Peter Leavell, a 2007 graduate of Boise State University with a degree in history, was the 2011 winner of Christian Writers Guild’s Operation First Novel contest, and 2013 Christian Retailing’s Best award for First-Time Author. Peter and his family live in Boise, Idaho. For entertainment, he reads historical books, where he finds ideas for new novels. For relaxation, he writes westerns. Whenever he has a chance, he takes his wife and two homeschooled children on crazy but fun research trips. Learn more about Peter’s books, research, and family adventures at www.peterleavell.com.
Your historical fiction manuscript sits on a knife’s edge.
Falling to one side awaits epic historical fiction. The other side? Epic
significant responsibility. It’s time to get serious.
shapes views of the past.
impressions of the past into minds. When the American gold rush is mentioned,
many minds reference Francine Rivers’ Redeeming
Love. American Civil War? Gone with the Wind or Killer Angels. Many feel they know
medieval history because they’ve read Pillars
of the Earth.
If the wrong ingredient is added, is the recipe ruined? For some, no—they like
salt instead of baking powder. But historical fiction readers are usually
informed. They know what the pudding should taste like. And if you use skim
milk instead of whole milk, they’ll know.
books read. Until you pretend you watch TV, so you can fit in. Until, embarrassed
and ashamed of your dirty little reading secret, you have three Goodreads accounts with fictitious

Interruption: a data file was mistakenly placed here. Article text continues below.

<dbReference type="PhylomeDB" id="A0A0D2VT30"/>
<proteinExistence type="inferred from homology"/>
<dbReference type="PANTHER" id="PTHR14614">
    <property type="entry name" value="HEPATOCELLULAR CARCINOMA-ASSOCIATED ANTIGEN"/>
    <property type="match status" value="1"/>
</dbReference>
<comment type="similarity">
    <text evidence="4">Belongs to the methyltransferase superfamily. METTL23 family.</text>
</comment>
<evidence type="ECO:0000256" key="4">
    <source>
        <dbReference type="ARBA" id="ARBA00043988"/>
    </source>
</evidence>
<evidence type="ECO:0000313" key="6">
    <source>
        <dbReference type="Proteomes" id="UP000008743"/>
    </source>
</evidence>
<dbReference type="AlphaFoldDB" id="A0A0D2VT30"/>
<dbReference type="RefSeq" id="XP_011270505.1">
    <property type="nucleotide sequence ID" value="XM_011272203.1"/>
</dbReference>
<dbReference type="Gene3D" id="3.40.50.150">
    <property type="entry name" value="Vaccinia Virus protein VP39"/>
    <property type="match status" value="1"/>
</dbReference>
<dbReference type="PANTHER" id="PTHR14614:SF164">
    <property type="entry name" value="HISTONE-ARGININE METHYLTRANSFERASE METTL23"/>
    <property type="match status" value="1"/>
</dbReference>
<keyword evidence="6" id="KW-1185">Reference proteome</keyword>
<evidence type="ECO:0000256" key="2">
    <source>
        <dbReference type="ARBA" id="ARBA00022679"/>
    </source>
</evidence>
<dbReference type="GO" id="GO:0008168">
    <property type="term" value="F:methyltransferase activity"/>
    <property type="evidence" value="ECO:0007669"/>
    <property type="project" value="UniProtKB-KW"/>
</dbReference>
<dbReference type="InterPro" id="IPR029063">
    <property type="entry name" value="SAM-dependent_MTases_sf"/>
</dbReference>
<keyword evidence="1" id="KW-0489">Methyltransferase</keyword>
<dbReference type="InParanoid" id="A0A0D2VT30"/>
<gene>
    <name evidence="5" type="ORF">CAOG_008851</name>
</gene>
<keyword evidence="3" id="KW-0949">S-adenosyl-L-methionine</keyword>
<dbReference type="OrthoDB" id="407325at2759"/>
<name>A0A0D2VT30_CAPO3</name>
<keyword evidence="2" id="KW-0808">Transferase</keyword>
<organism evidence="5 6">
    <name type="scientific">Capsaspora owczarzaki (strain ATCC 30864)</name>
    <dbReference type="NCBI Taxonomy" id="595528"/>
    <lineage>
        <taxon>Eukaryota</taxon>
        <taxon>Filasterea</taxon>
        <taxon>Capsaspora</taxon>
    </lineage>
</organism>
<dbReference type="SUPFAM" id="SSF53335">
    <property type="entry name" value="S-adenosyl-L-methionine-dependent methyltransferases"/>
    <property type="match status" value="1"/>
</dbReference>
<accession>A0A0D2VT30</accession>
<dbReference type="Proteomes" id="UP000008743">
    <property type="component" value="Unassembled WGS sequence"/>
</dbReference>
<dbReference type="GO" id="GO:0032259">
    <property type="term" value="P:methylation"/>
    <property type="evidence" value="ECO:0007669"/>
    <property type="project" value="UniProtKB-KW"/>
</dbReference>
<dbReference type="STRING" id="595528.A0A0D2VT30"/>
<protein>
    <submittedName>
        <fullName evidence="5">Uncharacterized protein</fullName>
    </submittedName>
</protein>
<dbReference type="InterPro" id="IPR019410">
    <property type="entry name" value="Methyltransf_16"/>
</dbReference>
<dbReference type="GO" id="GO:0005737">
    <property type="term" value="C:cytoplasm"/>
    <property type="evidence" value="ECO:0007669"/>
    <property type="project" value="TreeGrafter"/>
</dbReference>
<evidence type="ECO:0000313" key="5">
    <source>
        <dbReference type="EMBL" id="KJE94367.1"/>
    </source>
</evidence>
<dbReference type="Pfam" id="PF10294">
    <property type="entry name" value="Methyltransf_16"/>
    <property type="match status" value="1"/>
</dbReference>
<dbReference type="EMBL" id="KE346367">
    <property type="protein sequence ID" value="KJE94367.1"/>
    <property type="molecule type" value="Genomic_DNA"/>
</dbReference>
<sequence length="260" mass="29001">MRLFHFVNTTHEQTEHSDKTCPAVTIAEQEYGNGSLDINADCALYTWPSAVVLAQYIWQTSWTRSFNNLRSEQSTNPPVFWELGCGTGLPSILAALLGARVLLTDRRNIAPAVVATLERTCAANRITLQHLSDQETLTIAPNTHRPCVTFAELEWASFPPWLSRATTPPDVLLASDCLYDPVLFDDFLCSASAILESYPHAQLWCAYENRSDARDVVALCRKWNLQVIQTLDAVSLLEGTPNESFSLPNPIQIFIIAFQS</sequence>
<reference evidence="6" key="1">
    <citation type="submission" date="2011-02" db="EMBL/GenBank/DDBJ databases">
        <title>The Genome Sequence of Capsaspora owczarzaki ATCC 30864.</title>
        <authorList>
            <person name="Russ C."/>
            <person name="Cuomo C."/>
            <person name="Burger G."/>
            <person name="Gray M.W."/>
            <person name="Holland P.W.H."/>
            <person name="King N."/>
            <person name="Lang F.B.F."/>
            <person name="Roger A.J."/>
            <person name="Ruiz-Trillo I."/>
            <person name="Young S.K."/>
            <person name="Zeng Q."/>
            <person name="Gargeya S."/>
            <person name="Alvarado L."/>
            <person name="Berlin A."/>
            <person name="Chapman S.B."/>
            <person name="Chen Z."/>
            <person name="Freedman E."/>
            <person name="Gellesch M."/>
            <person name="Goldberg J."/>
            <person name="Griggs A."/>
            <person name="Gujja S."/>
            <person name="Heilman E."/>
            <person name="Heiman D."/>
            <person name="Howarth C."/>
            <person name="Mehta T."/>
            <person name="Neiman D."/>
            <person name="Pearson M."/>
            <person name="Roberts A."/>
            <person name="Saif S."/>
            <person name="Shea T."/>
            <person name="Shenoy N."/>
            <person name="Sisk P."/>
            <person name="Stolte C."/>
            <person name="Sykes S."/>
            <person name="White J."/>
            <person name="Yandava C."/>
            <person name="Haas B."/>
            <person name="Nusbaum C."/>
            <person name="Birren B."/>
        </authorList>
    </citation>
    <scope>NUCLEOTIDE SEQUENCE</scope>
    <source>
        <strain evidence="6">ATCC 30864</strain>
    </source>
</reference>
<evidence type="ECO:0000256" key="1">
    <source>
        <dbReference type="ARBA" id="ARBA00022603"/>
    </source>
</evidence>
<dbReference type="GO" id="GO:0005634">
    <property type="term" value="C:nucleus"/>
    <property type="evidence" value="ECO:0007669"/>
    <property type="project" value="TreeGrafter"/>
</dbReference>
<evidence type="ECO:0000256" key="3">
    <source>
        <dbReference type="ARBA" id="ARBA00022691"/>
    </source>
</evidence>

names just to keep track of your books.
an impression on you.
fill, history dominates your head. Nothing specific, maybe—just history. You can’t
help but write history. Sweeping themes of humanity. Struggles of what it was
to live in another time.
history. Breathing it. Loving it. Writing the past.
where do I begin studying history? How do I get my historical fiction game face
followed by The History of the Medieval
World, and just out is The History of
the Renaissance World.
are trusted sources. If a time period interests you, read the books she lists. Those
books list sources. It’s okay to find those books and read them. And then read the primary sources
listed. You can find gold mines in the bibliography of any historical books.
what she’s reading. Read those books, along with the ones she’s written. And
finally, subscribe to periodicals and journals, such as the American Historical
Review. Sure, they’ve got some bias, like taking down Christianity, but it’s
the latest in historical thought. And someday, you might be in a position to combat bias.
terribly wrong, taking over your life. When your manuscript falls off the knife
edge and on the side of epic historical fiction, keep reading history.